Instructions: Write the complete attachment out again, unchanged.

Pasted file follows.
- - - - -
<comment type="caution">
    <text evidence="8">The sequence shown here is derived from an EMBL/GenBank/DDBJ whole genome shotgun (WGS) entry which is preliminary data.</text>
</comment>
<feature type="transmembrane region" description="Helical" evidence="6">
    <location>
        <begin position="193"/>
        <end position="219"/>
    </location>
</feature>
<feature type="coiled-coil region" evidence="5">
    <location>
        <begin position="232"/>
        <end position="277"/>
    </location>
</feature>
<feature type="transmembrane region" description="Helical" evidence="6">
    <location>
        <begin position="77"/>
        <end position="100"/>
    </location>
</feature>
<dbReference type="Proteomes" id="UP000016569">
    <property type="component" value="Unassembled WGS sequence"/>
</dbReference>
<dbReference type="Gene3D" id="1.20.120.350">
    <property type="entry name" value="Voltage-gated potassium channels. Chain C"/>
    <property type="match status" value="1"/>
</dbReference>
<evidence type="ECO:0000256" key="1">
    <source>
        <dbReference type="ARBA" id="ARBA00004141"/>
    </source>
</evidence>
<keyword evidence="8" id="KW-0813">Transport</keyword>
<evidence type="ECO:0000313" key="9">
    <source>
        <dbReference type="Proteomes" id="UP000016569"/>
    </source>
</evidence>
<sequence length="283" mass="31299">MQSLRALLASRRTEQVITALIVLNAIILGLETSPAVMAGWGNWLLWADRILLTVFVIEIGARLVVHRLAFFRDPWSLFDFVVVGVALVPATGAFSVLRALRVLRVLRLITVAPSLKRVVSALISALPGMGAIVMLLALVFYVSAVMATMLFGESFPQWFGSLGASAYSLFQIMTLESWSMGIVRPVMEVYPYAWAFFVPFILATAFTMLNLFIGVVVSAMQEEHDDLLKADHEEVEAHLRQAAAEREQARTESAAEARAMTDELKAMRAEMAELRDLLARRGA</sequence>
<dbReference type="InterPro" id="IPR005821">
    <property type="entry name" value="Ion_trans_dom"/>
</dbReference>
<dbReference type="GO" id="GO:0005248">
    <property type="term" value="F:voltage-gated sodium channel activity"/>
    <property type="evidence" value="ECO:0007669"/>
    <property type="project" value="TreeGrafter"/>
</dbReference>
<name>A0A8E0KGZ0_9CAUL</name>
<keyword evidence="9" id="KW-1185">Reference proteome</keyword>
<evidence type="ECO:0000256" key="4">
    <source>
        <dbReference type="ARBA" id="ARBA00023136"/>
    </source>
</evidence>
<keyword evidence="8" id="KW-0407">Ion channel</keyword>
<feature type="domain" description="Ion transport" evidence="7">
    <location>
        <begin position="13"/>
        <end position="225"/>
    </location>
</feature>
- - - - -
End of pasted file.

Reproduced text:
<comment type="caution">
    <text evidence="8">The sequence shown here is derived from an EMBL/GenBank/DDBJ whole genome shotgun (WGS) entry which is preliminary data.</text>
</comment>
<feature type="transmembrane region" description="Helical" evidence="6">
    <location>
        <begin position="193"/>
        <end position="219"/>
    </location>
</feature>
<feature type="coiled-coil region" evidence="5">
    <location>
        <begin position="232"/>
        <end position="277"/>
    </location>
</feature>
<feature type="transmembrane region" description="Helical" evidence="6">
    <location>
        <begin position="77"/>
        <end position="100"/>
    </location>
</feature>
<dbReference type="Proteomes" id="UP000016569">
    <property type="component" value="Unassembled WGS sequence"/>
</dbReference>
<dbReference type="Gene3D" id="1.20.120.350">
    <property type="entry name" value="Voltage-gated potassium channels. Chain C"/>
    <property type="match status" value="1"/>
</dbReference>
<evidence type="ECO:0000256" key="1">
    <source>
        <dbReference type="ARBA" id="ARBA00004141"/>
    </source>
</evidence>
<keyword evidence="8" id="KW-0813">Transport</keyword>
<evidence type="ECO:0000313" key="9">
    <source>
        <dbReference type="Proteomes" id="UP000016569"/>
    </source>
</evidence>
<sequence length="283" mass="31299">MQSLRALLASRRTEQVITALIVLNAIILGLETSPAVMAGWGNWLLWADRILLTVFVIEIGARLVVHRLAFFRDPWSLFDFVVVGVALVPATGAFSVLRALRVLRVLRLITVAPSLKRVVSALISALPGMGAIVMLLALVFYVSAVMATMLFGESFPQWFGSLGASAYSLFQIMTLESWSMGIVRPVMEVYPYAWAFFVPFILATAFTMLNLFIGVVVSAMQEEHDDLLKADHEEVEAHLRQAAAEREQARTESAAEARAMTDELKAMRAEMAELRDLLARRGA</sequence>
<dbReference type="InterPro" id="IPR005821">
    <property type="entry name" value="Ion_trans_dom"/>
</dbReference>
<dbReference type="GO" id="GO:0005248">
    <property type="term" value="F:voltage-gated sodium channel activity"/>
    <property type="evidence" value="ECO:0007669"/>
    <property type="project" value="TreeGrafter"/>
</dbReference>
<name>A0A8E0KGZ0_9CAUL</name>
<keyword evidence="9" id="KW-1185">Reference proteome</keyword>
<evidence type="ECO:0000256" key="4">
    <source>
        <dbReference type="ARBA" id="ARBA00023136"/>
    </source>
</evidence>
<keyword evidence="8" id="KW-0407">Ion channel</keyword>
<feature type="domain" description="Ion transport" evidence="7">
    <location>
        <begin position="13"/>
        <end position="225"/>
    </location>
</feature>